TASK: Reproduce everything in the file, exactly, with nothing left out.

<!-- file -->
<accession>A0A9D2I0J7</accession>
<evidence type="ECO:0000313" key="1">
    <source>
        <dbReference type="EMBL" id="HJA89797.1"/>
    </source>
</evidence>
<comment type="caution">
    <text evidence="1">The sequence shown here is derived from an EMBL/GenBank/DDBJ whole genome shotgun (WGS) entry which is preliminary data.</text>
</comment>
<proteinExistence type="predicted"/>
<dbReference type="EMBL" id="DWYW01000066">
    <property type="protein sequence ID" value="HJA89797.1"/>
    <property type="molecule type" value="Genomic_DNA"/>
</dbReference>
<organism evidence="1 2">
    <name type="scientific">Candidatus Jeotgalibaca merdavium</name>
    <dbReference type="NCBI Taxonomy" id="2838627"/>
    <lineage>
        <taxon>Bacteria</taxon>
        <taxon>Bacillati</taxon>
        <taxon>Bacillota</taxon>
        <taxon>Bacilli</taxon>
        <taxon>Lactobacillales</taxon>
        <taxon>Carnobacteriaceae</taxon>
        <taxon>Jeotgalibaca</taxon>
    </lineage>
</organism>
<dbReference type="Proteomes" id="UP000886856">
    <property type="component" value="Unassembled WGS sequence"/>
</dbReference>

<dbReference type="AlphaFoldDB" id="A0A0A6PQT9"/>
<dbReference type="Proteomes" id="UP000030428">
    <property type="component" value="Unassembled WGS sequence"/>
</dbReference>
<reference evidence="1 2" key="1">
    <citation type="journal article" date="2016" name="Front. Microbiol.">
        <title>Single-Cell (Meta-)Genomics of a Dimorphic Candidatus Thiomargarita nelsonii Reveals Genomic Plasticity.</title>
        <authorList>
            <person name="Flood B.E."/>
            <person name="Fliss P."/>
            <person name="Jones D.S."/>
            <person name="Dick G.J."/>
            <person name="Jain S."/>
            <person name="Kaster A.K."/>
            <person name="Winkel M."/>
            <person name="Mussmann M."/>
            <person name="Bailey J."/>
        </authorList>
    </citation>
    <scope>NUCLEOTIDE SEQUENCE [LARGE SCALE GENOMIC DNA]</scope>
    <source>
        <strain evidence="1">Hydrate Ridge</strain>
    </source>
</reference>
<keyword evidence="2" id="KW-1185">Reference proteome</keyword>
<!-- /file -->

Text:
<accession>A0A9D2I0J7</accession>
<evidence type="ECO:0000313" key="1">
    <source>
        <dbReference type="EMBL" id="HJA89797.1"/>
    </source>
</evidence>
<comment type="caution">
    <text evidence="1">The sequence shown here is derived from an EMBL/GenBank/DDBJ whole genome shotgun (WGS) entry which is preliminary data.</text>
</comment>
<proteinExistence type="predicted"/>
<dbReference type="EMBL" id="DWYW01000066">
    <property type="protein sequence ID" value="HJA89797.1"/>
    <property type="molecule type" value="Genomic_DNA"/>
</dbReference>
<organism evidence="1 2">
    <name type="scientific">Candidatus Jeotgalibaca merdavium</name>
    <dbReference type="NCBI Taxonomy" id="2838627"/>
    <lineage>
        <taxon>Bacteria</taxon>
        <taxon>Bacillati</taxon>
        <taxon>Bacillota</taxon>
        <taxon>Bacilli</taxon>
        <taxon>Lactobacillales</taxon>
        <taxon>Carnobacteriaceae</taxon>
        <taxon>Jeotgalibaca</taxon>
    </lineage>
</organism>
<dbReference type="Proteomes" id="UP000886856">
    <property type="component" value="Unassembled WGS sequence"/>
</dbReference>

<dbReference type="AlphaFoldDB" id="A0A0A6PQT9"/>
<dbReference type="Proteomes" id="UP000030428">
    <property type="component" value="Unassembled WGS sequence"/>
</dbReference>
<reference evidence="1 2" key="1">
    <citation type="journal article" date="2016" name="Front. Microbiol.">
        <title>Single-Cell (Meta-)Genomics of a Dimorphic Candidatus Thiomargarita nelsonii Reveals Genomic Plasticity.</title>
        <authorList>
            <person name="Flood B.E."/>
            <person name="Fliss P."/>
            <person name="Jones D.S."/>
            <person name="Dick G.J."/>
            <person name="Jain S."/>
            <person name="Kaster A.K."/>
            <person name="Winkel M."/>
            <person name="Mussmann M."/>
            <person name="Bailey J."/>
        </authorList>
    </citation>
    <scope>NUCLEOTIDE SEQUENCE [LARGE SCALE GENOMIC DNA]</scope>
    <source>
        <strain evidence="1">Hydrate Ridge</strain>
    </source>
</reference>
<keyword evidence="2" id="KW-1185">Reference proteome</keyword>